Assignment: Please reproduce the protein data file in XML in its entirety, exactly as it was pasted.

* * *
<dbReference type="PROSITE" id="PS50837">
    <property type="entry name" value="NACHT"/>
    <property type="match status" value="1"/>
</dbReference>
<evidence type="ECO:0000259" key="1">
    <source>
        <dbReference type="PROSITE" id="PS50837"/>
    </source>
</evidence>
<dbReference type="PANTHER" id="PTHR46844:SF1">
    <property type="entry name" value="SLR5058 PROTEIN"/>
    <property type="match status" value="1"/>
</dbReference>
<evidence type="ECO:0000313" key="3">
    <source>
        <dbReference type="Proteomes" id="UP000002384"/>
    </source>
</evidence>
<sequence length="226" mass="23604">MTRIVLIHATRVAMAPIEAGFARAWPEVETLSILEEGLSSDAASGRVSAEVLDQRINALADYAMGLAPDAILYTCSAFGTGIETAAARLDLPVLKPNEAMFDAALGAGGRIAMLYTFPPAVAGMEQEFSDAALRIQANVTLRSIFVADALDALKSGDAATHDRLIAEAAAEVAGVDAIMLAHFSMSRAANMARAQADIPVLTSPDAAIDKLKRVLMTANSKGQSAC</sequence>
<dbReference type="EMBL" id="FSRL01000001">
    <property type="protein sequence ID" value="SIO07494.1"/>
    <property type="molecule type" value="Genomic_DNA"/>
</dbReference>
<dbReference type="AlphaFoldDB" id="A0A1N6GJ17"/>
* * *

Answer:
<dbReference type="PROSITE" id="PS50837">
    <property type="entry name" value="NACHT"/>
    <property type="match status" value="1"/>
</dbReference>
<evidence type="ECO:0000259" key="1">
    <source>
        <dbReference type="PROSITE" id="PS50837"/>
    </source>
</evidence>
<dbReference type="PANTHER" id="PTHR46844:SF1">
    <property type="entry name" value="SLR5058 PROTEIN"/>
    <property type="match status" value="1"/>
</dbReference>
<evidence type="ECO:0000313" key="3">
    <source>
        <dbReference type="Proteomes" id="UP000002384"/>
    </source>
</evidence>
<sequence length="226" mass="23604">MTRIVLIHATRVAMAPIEAGFARAWPEVETLSILEEGLSSDAASGRVSAEVLDQRINALADYAMGLAPDAILYTCSAFGTGIETAAARLDLPVLKPNEAMFDAALGAGGRIAMLYTFPPAVAGMEQEFSDAALRIQANVTLRSIFVADALDALKSGDAATHDRLIAEAAAEVAGVDAIMLAHFSMSRAANMARAQADIPVLTSPDAAIDKLKRVLMTANSKGQSAC</sequence>
<dbReference type="EMBL" id="FSRL01000001">
    <property type="protein sequence ID" value="SIO07494.1"/>
    <property type="molecule type" value="Genomic_DNA"/>
</dbReference>
<dbReference type="AlphaFoldDB" id="A0A1N6GJ17"/>